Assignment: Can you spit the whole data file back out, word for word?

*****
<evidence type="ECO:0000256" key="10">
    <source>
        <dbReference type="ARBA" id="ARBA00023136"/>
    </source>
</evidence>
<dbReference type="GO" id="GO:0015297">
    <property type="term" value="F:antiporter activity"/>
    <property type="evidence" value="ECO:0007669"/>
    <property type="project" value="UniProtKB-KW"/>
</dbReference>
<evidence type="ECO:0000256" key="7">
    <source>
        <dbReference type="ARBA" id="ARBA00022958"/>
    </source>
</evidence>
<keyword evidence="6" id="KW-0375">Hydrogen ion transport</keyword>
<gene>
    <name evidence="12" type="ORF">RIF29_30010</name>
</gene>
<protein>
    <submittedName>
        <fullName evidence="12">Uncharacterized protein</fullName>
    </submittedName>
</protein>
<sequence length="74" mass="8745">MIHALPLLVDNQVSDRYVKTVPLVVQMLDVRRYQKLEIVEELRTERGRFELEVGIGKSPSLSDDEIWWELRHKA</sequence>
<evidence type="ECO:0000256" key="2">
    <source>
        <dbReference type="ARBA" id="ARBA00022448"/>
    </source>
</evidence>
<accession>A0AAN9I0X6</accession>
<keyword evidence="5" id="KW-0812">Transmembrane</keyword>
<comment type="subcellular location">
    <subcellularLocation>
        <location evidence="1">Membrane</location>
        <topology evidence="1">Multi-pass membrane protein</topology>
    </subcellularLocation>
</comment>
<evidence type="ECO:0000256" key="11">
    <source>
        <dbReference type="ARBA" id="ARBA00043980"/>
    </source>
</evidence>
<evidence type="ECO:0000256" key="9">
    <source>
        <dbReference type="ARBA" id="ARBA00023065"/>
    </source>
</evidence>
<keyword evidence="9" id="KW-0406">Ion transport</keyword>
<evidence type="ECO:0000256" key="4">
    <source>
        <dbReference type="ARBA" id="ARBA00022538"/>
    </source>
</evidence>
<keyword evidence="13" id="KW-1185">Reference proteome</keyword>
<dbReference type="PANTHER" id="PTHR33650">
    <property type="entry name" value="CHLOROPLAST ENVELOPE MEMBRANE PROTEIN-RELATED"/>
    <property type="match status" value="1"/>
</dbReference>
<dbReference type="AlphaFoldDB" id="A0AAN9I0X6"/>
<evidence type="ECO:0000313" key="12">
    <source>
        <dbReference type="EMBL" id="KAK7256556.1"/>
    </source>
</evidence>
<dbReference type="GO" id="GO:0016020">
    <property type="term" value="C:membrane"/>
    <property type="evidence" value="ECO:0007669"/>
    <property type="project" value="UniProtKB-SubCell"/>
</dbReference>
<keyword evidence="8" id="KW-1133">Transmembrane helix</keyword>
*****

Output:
<evidence type="ECO:0000256" key="10">
    <source>
        <dbReference type="ARBA" id="ARBA00023136"/>
    </source>
</evidence>
<dbReference type="GO" id="GO:0015297">
    <property type="term" value="F:antiporter activity"/>
    <property type="evidence" value="ECO:0007669"/>
    <property type="project" value="UniProtKB-KW"/>
</dbReference>
<evidence type="ECO:0000256" key="7">
    <source>
        <dbReference type="ARBA" id="ARBA00022958"/>
    </source>
</evidence>
<keyword evidence="6" id="KW-0375">Hydrogen ion transport</keyword>
<gene>
    <name evidence="12" type="ORF">RIF29_30010</name>
</gene>
<protein>
    <submittedName>
        <fullName evidence="12">Uncharacterized protein</fullName>
    </submittedName>
</protein>
<sequence length="74" mass="8745">MIHALPLLVDNQVSDRYVKTVPLVVQMLDVRRYQKLEIVEELRTERGRFELEVGIGKSPSLSDDEIWWELRHKA</sequence>
<evidence type="ECO:0000256" key="2">
    <source>
        <dbReference type="ARBA" id="ARBA00022448"/>
    </source>
</evidence>
<accession>A0AAN9I0X6</accession>
<keyword evidence="5" id="KW-0812">Transmembrane</keyword>
<comment type="subcellular location">
    <subcellularLocation>
        <location evidence="1">Membrane</location>
        <topology evidence="1">Multi-pass membrane protein</topology>
    </subcellularLocation>
</comment>
<evidence type="ECO:0000256" key="11">
    <source>
        <dbReference type="ARBA" id="ARBA00043980"/>
    </source>
</evidence>
<evidence type="ECO:0000256" key="9">
    <source>
        <dbReference type="ARBA" id="ARBA00023065"/>
    </source>
</evidence>
<keyword evidence="9" id="KW-0406">Ion transport</keyword>
<evidence type="ECO:0000256" key="4">
    <source>
        <dbReference type="ARBA" id="ARBA00022538"/>
    </source>
</evidence>
<keyword evidence="13" id="KW-1185">Reference proteome</keyword>
<dbReference type="PANTHER" id="PTHR33650">
    <property type="entry name" value="CHLOROPLAST ENVELOPE MEMBRANE PROTEIN-RELATED"/>
    <property type="match status" value="1"/>
</dbReference>
<dbReference type="AlphaFoldDB" id="A0AAN9I0X6"/>
<evidence type="ECO:0000313" key="12">
    <source>
        <dbReference type="EMBL" id="KAK7256556.1"/>
    </source>
</evidence>
<dbReference type="GO" id="GO:0016020">
    <property type="term" value="C:membrane"/>
    <property type="evidence" value="ECO:0007669"/>
    <property type="project" value="UniProtKB-SubCell"/>
</dbReference>
<keyword evidence="8" id="KW-1133">Transmembrane helix</keyword>